My young grandsons can't get over the fascination of having planted just one potato each, only to see each plant produce ten potatoes!
David who lives at Rosehill said: “Starting again from scratch can be really challenging, particularly when it comes to the quality of the soil. But we are proof that it can be done. And there's a big advantage here in that we have a water supply. At our old allotments we had to use water butts, plus water from a small stream by the woodland, but the stream used to dry up in the summer.” The photos below show the scale and success of the redeveloped football field.
It's really nice to hear the residents talking about the various foods they're growing when we all get together for our weekly coffee mornings.
Back at Rosehill, Mollie gave us a tour of her long-standing herb growing in pots beside her flat. Her collection includes lemon balm, chives, rosemary, chocolate mint, bay, curry and thyme. She uses them in teas and in cooking, and shares them with homeowners at the estate. Mollie's current project involves a plan to create some raised beds and plant wildflowers underneath to help attract pollinators. The role of insects, such as honey bees, bumblebees, butterflies, hoverflies and moths, is vital to the human food chain. Of course, Rosehill is no stranger to creating and maintaining beautiful natural environments, having won first prize in the Hanover in Bloom 2016 competition for the Best Kept Estate Garden (West region).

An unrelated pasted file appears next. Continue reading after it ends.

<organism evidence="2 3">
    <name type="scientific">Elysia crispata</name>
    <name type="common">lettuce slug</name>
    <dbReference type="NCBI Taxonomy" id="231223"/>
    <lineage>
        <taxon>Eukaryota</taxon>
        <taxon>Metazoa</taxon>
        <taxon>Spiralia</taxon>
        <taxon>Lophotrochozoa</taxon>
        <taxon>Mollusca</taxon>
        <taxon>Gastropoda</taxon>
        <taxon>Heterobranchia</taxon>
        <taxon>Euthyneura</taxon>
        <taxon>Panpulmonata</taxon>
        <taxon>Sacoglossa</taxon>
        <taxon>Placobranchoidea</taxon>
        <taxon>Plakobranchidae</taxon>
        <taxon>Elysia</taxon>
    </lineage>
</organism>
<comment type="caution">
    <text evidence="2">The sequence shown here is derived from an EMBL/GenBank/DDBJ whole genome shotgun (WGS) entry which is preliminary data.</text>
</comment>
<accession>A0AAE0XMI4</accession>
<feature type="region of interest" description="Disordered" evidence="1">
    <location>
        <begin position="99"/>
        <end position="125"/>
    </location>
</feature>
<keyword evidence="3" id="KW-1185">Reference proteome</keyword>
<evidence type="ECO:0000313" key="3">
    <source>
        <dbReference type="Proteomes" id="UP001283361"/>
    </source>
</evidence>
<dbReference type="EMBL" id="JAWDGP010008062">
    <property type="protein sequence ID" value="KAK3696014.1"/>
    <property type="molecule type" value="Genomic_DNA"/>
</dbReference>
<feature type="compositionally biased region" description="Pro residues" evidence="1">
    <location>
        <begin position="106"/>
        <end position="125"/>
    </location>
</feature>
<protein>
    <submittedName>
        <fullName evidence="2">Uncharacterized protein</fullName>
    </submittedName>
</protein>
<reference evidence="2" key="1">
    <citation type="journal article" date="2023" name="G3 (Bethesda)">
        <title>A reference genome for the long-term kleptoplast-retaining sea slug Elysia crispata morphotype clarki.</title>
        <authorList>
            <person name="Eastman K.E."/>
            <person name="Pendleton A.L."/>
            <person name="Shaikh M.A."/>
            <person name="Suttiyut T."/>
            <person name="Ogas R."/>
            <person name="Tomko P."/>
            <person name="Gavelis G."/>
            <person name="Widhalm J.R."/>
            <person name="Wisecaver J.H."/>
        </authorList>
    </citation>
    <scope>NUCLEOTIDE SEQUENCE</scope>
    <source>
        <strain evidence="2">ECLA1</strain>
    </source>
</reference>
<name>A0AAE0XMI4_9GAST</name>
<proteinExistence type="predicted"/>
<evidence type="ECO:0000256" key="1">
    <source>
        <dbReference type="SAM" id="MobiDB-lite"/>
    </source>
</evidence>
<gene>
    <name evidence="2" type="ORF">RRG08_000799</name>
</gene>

At an estate in Aylesbury fruit, vegetables and herbs have been grown for a number of years. The estate has won a couple of awards in the annual Hanover in Bloom competition in the Best Vegetable Patch category. Estate Manager Jacqui said, “This year we’re also planning a summer garden party on 9 June. I have registered the event on the RHS website."
National Gardening Week is the biggest annual celebration of gardening in the UK. At Anchor Hanover we see first hand how gardening can be of great benefit to residents' health and wellbeing. And Edible Britain helps to show that any space, no matter how big or small, can be used to grow delicious vegetables, fruits and herbs to eat and to share with others.